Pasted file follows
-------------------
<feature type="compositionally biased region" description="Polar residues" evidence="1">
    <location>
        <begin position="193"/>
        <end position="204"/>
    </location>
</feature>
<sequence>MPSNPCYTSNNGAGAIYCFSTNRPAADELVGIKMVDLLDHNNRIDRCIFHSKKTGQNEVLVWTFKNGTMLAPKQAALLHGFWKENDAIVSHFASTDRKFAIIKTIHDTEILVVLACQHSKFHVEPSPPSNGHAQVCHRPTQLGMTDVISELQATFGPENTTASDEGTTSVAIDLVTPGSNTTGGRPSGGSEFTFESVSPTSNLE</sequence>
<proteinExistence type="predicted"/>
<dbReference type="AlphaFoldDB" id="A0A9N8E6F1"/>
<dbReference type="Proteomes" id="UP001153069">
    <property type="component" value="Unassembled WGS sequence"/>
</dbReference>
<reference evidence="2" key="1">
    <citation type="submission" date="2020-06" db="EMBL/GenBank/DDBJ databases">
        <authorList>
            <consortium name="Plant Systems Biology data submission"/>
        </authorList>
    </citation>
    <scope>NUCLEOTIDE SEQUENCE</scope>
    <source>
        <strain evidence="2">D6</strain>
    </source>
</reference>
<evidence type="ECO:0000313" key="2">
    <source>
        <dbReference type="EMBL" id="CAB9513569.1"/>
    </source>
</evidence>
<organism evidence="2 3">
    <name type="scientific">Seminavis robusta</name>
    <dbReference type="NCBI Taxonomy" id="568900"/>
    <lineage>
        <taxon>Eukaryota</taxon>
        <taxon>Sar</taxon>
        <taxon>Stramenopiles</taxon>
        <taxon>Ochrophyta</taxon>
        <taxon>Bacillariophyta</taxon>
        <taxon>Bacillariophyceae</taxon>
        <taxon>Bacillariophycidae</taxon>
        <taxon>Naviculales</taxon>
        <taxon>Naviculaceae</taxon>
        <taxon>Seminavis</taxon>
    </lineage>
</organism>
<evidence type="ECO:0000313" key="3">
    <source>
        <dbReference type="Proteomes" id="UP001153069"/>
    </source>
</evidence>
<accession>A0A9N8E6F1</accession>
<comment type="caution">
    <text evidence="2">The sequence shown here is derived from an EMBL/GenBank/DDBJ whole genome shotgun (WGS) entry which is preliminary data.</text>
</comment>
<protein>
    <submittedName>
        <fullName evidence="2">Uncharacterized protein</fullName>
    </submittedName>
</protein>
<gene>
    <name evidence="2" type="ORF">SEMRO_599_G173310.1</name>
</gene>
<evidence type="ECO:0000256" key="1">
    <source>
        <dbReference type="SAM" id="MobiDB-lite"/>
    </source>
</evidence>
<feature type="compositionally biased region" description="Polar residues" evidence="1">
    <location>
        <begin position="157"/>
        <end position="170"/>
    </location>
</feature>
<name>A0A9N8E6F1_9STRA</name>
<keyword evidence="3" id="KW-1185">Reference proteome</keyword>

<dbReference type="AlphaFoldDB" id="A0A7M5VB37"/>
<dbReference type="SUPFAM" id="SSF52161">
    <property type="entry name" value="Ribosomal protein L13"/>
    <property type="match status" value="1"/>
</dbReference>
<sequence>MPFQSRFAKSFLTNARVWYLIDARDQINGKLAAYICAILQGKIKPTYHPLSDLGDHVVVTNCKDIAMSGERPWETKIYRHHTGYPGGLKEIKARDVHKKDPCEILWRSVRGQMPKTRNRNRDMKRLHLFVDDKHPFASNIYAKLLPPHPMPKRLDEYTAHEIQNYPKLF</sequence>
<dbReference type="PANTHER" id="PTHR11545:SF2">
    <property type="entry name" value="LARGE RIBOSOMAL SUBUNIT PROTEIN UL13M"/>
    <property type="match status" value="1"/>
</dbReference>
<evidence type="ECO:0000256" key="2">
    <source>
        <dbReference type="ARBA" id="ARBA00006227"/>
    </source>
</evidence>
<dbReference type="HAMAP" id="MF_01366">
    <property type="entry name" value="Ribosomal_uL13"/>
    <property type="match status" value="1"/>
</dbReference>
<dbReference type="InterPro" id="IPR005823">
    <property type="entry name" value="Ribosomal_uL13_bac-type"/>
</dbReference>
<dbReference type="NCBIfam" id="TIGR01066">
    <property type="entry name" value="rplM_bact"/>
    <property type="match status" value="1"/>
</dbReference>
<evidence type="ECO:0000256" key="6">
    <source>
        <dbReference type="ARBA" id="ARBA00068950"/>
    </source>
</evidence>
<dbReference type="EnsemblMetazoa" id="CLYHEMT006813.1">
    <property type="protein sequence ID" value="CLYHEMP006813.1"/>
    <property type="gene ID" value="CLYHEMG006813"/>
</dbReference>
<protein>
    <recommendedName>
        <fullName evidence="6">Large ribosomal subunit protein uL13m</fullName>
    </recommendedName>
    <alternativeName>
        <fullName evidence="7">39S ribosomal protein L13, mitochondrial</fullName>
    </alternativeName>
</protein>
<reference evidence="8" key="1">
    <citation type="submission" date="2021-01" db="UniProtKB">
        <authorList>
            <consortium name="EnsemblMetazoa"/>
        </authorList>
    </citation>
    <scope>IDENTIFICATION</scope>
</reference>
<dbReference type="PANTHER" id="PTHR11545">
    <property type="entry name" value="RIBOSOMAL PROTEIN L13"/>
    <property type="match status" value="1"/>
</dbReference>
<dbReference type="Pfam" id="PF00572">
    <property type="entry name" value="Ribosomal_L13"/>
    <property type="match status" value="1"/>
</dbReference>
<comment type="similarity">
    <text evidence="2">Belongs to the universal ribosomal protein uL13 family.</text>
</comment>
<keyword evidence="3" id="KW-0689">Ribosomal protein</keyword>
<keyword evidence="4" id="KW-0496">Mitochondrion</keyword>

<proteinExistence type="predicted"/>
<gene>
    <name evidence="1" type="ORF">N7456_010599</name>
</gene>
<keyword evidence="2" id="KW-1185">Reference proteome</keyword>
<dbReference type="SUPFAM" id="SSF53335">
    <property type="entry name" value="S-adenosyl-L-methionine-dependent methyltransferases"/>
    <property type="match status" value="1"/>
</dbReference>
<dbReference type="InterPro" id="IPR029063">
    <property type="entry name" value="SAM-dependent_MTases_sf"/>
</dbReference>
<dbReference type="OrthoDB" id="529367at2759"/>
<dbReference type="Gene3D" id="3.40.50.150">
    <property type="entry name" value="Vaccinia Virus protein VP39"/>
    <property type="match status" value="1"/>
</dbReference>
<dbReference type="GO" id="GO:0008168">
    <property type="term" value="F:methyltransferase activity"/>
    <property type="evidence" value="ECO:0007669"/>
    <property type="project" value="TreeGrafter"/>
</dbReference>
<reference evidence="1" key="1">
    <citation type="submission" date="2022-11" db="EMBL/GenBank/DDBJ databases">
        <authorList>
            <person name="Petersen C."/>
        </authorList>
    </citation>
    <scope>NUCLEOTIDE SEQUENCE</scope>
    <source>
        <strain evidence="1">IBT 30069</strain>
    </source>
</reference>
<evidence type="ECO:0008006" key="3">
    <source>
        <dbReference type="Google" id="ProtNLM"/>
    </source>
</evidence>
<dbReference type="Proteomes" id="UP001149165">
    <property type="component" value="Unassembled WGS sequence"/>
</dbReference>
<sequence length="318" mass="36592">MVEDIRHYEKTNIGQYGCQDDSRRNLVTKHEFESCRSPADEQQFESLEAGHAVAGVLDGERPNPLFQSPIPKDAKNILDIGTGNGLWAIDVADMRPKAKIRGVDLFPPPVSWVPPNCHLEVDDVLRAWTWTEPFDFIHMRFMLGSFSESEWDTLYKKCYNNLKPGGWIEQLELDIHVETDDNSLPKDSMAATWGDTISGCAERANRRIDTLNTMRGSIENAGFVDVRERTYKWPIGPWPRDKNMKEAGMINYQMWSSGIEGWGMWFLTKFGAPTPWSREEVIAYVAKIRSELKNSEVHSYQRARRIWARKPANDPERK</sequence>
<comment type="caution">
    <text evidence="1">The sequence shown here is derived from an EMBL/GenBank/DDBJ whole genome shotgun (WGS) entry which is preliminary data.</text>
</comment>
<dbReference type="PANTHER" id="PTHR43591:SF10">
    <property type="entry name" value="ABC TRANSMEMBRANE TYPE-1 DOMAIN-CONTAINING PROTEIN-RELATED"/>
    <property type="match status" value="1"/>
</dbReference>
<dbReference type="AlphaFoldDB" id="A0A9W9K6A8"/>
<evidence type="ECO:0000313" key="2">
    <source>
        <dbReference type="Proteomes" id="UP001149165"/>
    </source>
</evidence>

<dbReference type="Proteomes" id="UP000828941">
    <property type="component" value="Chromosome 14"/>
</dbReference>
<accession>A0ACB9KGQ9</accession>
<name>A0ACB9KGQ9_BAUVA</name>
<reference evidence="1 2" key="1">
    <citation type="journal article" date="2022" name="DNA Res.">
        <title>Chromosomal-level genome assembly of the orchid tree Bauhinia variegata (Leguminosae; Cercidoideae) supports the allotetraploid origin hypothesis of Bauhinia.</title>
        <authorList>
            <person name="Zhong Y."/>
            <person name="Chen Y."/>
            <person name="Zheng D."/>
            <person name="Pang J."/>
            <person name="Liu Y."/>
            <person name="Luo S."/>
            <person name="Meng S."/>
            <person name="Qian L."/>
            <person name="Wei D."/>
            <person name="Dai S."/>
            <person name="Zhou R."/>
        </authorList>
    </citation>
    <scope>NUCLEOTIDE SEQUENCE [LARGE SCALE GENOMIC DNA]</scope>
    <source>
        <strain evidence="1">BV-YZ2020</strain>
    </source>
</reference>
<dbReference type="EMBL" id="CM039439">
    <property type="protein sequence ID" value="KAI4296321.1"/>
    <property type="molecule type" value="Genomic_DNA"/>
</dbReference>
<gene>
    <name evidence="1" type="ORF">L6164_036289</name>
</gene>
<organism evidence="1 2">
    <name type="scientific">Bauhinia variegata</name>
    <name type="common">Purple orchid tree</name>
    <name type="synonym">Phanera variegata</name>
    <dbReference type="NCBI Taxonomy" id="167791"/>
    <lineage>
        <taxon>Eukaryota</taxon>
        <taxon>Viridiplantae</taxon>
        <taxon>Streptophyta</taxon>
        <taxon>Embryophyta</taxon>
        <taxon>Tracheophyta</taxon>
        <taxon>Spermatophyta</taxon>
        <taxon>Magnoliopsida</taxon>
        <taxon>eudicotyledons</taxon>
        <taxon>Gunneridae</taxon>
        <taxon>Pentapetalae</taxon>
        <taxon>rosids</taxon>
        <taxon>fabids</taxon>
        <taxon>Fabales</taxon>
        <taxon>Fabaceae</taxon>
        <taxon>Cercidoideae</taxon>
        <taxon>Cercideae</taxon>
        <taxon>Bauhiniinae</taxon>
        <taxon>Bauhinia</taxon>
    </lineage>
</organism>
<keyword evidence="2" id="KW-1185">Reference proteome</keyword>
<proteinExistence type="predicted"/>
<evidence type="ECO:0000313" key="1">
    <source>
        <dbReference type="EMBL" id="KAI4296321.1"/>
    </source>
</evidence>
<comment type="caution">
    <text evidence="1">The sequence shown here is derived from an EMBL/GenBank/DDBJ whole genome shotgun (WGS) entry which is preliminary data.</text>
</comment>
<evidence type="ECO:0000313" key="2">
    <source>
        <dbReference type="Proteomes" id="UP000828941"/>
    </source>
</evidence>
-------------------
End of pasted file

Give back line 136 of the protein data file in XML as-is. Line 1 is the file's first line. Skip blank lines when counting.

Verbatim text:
</comment>